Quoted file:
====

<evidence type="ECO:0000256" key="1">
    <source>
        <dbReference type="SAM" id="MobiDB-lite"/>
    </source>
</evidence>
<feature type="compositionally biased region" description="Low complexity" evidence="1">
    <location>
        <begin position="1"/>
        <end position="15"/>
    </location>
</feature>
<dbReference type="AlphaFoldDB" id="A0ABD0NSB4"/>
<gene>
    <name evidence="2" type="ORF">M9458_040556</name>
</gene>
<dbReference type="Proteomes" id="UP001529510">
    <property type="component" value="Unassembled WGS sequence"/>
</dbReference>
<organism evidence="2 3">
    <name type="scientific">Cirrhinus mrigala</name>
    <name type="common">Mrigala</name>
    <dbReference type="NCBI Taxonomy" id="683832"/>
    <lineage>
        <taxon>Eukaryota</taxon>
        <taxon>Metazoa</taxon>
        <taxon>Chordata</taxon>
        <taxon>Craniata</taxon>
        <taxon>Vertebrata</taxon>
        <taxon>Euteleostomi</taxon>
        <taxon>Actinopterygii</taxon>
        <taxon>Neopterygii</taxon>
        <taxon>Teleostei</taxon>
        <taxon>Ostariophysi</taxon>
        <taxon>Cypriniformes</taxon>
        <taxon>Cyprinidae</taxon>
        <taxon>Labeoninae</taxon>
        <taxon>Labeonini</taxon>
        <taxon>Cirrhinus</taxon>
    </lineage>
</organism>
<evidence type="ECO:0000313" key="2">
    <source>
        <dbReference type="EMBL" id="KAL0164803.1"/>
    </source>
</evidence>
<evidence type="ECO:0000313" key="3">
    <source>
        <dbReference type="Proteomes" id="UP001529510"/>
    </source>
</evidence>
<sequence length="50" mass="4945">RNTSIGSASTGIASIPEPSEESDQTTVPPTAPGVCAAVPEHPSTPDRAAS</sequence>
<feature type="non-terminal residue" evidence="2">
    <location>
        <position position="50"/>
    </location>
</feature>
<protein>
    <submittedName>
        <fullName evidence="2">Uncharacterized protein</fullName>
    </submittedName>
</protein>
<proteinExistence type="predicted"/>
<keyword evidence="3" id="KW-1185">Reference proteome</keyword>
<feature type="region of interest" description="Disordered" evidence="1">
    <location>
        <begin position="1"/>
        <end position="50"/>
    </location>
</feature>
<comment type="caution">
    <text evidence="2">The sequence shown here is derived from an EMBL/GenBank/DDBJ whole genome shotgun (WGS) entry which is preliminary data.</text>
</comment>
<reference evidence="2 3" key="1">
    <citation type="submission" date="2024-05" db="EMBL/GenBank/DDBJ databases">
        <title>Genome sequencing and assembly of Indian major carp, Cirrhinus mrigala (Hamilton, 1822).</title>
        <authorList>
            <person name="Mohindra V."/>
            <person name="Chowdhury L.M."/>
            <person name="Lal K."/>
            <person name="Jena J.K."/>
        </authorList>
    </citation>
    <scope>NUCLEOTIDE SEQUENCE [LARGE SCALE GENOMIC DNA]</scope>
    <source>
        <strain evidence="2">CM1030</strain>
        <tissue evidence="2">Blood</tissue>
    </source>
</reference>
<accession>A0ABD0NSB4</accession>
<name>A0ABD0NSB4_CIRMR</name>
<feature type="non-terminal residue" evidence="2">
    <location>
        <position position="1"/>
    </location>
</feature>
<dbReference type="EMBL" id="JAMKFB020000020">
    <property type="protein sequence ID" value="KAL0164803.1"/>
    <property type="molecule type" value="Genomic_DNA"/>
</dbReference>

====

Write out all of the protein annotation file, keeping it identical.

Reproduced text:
<evidence type="ECO:0000256" key="1">
    <source>
        <dbReference type="SAM" id="MobiDB-lite"/>
    </source>
</evidence>
<feature type="compositionally biased region" description="Low complexity" evidence="1">
    <location>
        <begin position="1"/>
        <end position="15"/>
    </location>
</feature>
<dbReference type="AlphaFoldDB" id="A0ABD0NSB4"/>
<gene>
    <name evidence="2" type="ORF">M9458_040556</name>
</gene>
<dbReference type="Proteomes" id="UP001529510">
    <property type="component" value="Unassembled WGS sequence"/>
</dbReference>
<organism evidence="2 3">
    <name type="scientific">Cirrhinus mrigala</name>
    <name type="common">Mrigala</name>
    <dbReference type="NCBI Taxonomy" id="683832"/>
    <lineage>
        <taxon>Eukaryota</taxon>
        <taxon>Metazoa</taxon>
        <taxon>Chordata</taxon>
        <taxon>Craniata</taxon>
        <taxon>Vertebrata</taxon>
        <taxon>Euteleostomi</taxon>
        <taxon>Actinopterygii</taxon>
        <taxon>Neopterygii</taxon>
        <taxon>Teleostei</taxon>
        <taxon>Ostariophysi</taxon>
        <taxon>Cypriniformes</taxon>
        <taxon>Cyprinidae</taxon>
        <taxon>Labeoninae</taxon>
        <taxon>Labeonini</taxon>
        <taxon>Cirrhinus</taxon>
    </lineage>
</organism>
<evidence type="ECO:0000313" key="2">
    <source>
        <dbReference type="EMBL" id="KAL0164803.1"/>
    </source>
</evidence>
<evidence type="ECO:0000313" key="3">
    <source>
        <dbReference type="Proteomes" id="UP001529510"/>
    </source>
</evidence>
<sequence length="50" mass="4945">RNTSIGSASTGIASIPEPSEESDQTTVPPTAPGVCAAVPEHPSTPDRAAS</sequence>
<feature type="non-terminal residue" evidence="2">
    <location>
        <position position="50"/>
    </location>
</feature>
<protein>
    <submittedName>
        <fullName evidence="2">Uncharacterized protein</fullName>
    </submittedName>
</protein>
<proteinExistence type="predicted"/>
<keyword evidence="3" id="KW-1185">Reference proteome</keyword>
<feature type="region of interest" description="Disordered" evidence="1">
    <location>
        <begin position="1"/>
        <end position="50"/>
    </location>
</feature>
<comment type="caution">
    <text evidence="2">The sequence shown here is derived from an EMBL/GenBank/DDBJ whole genome shotgun (WGS) entry which is preliminary data.</text>
</comment>
<reference evidence="2 3" key="1">
    <citation type="submission" date="2024-05" db="EMBL/GenBank/DDBJ databases">
        <title>Genome sequencing and assembly of Indian major carp, Cirrhinus mrigala (Hamilton, 1822).</title>
        <authorList>
            <person name="Mohindra V."/>
            <person name="Chowdhury L.M."/>
            <person name="Lal K."/>
            <person name="Jena J.K."/>
        </authorList>
    </citation>
    <scope>NUCLEOTIDE SEQUENCE [LARGE SCALE GENOMIC DNA]</scope>
    <source>
        <strain evidence="2">CM1030</strain>
        <tissue evidence="2">Blood</tissue>
    </source>
</reference>
<accession>A0ABD0NSB4</accession>
<name>A0ABD0NSB4_CIRMR</name>
<feature type="non-terminal residue" evidence="2">
    <location>
        <position position="1"/>
    </location>
</feature>
<dbReference type="EMBL" id="JAMKFB020000020">
    <property type="protein sequence ID" value="KAL0164803.1"/>
    <property type="molecule type" value="Genomic_DNA"/>
</dbReference>